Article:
el_pt->source_fct_pt() = Source_fct_pt;
}
// Total number of elements:
unsigned n_element=mesh_pt()->nelement();
// Loop over the flux elements (located at the "end" of the
// mesh) to pass function pointer to prescribed-flux function.
for (unsigned e=Npoisson_elements;e<n_element;e++)
{
// Upcast from GeneralisedElement to Poisson flux element
PoissonFluxElement<ELEMENT> *el_pt =
dynamic_cast<PoissonFluxElement<ELEMENT>*>(mesh_pt()->element_pt(e));
// Set the pointer to the prescribed flux function
el_pt->flux_fct_pt() =
}
// Setup equation numbering scheme
cout <<"Number of equations: " << assign_eqn_numbers() << std::endl;
} // end of constructor



Creating the flux elements

oomph-lib provides an element type PoissonFluxElement, which allows the application of Neumann (flux) boundary conditions along the "faces" of higher-dimensional "bulk" Poisson elements. PoissonFluxElements are templated by the type of the corresponding higher-dimensional "bulk" element, so that a PoissonFluxElement<QPoissonElement<2,3> > is a one-dimensional three-node element that applies Neumann boundary conditions along the one-dimensional edge of a nine-node quadrilateral Poisson element. Similarly, a PoissonFluxElement<QPoissonElement<3,2> > is a two-dimensional quadrilateral four-node element that applies Neumann boundary conditions along the two-dimensional face of a eight-node brick-shaped Poisson element; etc.

The constructor of the PoissonFluxElement takes two arguments:

The layout of the elements in the SimpleRectangularQuadMesh is sufficiently simple to allow the direct determination of the face index: Elements 3, 7, 11 and 15 are located next to mesh boundary 1 and along this boundary the element's local coordinate $ s_0 $ has a constant (maximum) value of +1.0. Hence we need to set face_index=1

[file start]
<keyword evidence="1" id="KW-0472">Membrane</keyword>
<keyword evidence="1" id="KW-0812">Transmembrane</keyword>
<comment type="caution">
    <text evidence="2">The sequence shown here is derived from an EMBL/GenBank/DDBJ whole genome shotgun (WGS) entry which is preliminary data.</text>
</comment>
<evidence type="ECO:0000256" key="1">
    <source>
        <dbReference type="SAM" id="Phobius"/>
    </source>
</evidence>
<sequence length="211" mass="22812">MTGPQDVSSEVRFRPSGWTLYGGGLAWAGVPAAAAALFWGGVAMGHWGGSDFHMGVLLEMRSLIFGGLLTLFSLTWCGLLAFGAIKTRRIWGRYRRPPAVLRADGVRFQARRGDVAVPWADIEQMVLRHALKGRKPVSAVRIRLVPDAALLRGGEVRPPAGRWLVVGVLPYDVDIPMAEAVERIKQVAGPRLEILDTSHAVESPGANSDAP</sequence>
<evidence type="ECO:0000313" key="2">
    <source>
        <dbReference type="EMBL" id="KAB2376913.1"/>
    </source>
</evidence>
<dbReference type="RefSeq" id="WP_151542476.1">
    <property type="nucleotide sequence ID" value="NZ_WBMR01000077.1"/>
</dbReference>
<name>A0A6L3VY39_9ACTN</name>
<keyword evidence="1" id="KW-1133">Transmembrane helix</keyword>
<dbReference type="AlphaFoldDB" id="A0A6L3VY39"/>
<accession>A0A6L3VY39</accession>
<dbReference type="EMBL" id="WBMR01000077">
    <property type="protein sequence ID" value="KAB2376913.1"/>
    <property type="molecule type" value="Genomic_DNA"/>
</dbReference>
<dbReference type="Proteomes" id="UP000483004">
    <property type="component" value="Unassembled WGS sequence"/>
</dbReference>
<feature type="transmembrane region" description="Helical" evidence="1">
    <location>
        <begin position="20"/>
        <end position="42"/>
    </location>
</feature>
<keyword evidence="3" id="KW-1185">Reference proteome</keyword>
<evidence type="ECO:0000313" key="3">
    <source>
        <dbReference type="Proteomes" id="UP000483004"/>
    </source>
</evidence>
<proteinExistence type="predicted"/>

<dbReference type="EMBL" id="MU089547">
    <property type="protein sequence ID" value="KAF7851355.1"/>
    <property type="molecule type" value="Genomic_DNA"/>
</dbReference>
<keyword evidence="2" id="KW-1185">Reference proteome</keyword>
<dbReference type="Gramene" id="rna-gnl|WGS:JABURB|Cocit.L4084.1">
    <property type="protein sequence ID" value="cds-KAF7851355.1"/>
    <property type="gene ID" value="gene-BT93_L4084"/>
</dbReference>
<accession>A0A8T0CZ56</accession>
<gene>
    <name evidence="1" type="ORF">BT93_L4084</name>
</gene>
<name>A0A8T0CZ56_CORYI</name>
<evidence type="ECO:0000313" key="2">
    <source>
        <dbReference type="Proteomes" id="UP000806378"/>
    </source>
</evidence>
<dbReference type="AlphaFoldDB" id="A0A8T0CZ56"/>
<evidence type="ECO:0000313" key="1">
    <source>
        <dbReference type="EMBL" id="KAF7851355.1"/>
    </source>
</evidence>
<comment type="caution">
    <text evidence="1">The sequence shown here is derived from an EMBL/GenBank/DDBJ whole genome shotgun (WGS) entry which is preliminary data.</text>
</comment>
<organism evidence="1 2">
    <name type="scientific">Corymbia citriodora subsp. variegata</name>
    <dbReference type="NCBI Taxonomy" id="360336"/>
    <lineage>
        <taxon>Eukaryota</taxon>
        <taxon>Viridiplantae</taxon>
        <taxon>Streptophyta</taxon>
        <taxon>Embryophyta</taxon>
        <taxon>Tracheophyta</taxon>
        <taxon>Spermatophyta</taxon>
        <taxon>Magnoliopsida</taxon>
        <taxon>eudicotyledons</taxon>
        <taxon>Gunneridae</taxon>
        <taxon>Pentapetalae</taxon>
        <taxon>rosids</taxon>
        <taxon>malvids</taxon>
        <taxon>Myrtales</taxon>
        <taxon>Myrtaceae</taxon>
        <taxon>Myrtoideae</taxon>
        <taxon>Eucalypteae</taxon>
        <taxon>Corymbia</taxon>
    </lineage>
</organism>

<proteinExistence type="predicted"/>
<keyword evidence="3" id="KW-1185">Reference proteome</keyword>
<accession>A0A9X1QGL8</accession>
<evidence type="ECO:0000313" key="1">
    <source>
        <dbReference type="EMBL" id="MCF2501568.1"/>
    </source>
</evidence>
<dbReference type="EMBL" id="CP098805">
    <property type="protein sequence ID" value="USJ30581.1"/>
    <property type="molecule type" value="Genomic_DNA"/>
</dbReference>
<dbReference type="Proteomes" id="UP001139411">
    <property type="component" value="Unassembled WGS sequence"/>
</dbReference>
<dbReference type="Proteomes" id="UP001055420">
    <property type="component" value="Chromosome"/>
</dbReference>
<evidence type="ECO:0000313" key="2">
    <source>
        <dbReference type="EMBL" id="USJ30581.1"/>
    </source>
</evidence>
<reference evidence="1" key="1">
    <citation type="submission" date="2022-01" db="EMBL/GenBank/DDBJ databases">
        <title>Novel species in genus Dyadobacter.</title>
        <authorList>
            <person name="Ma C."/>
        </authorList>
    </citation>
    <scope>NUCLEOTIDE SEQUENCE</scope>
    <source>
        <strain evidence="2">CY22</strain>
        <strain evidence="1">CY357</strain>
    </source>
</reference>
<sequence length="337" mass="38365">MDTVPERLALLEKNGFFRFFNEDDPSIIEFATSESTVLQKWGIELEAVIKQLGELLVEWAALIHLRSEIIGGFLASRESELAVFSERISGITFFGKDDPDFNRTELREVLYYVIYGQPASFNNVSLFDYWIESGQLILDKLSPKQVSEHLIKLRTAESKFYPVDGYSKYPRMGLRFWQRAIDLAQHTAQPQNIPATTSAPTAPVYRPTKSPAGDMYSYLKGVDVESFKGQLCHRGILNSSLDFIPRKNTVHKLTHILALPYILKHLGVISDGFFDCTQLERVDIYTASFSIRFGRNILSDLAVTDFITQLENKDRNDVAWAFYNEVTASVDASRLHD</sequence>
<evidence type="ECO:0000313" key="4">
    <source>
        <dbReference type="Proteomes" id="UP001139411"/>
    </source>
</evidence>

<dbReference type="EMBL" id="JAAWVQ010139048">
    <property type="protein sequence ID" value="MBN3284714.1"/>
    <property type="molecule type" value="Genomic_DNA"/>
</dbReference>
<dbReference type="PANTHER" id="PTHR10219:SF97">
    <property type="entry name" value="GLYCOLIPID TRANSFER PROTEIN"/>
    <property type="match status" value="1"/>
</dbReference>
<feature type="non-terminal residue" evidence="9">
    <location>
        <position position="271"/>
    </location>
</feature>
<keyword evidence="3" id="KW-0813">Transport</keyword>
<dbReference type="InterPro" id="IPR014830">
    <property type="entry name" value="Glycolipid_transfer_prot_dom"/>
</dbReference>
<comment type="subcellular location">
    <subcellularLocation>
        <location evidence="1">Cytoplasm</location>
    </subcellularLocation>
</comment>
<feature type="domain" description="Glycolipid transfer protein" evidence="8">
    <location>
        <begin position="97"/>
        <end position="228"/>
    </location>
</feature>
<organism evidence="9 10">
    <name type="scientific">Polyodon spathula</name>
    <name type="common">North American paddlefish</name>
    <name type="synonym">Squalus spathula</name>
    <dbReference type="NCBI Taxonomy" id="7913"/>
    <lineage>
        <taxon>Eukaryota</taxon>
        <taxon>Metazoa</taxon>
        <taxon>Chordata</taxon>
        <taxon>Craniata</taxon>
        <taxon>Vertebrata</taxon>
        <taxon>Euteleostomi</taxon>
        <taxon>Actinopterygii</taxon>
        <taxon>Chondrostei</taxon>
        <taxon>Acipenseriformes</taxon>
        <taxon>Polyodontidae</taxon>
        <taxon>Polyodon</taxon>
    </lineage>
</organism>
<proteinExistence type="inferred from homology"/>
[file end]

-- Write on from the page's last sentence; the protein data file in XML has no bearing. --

In more complicated meshes, the determination of the face index can be more difficult (or at least very tedious), especially if a Mesh has been refined non-uniformly. The generic Mesh class therefore provides helper functions to determine the required face index for all elements adjacent to a specified Mesh boundary. This allows the creation of the flux elements by the following, completely generic procedure: We use the function Mesh::boundary_element_pt(...) to determine the "bulk" elements that are adjacent to the Neumann boundary, and obtain face_index from the function Mesh::face_index_at_boundary(...). We pass the parameters to the constructor of the PoissonFluxElement and add the (pointer to) the newly created element to the Problem's mesh.

//============start_of_create_flux_elements==============================
/// Create Poisson Flux Elements on the b-th boundary of the Mesh
//=======================================================================
template<class ELEMENT>
{
// How many bulk elements are adjacent to boundary b?
unsigned n_element = mesh_pt()->nboundary_element(b);
// Loop over the bulk elements adjacent to boundary b?
for(unsigned e=0;e<n_element;e++)
{
// Get pointer to the bulk element that is adjacent to boundary b
ELEMENT* bulk_elem_pt = dynamic_cast<ELEMENT*>(
mesh_pt()->boundary_element_pt(b,e));
// What is the index of the face of the bulk element at the boundary
int face_index = mesh_pt()->face_index_at_boundary(b,e);
// Build the corresponding prescribed-flux element
PoissonFluxElement<ELEMENT>* flux_element_pt = new
PoissonFluxElement<ELEMENT>(bulk_elem_pt,face_index);
//Add the prescribed-flux element to the mesh
mesh_pt()->add_element_pt(flux_element_pt);
} //end of loop over bulk elements adjacent to boundary b
} // end of create_flux_elements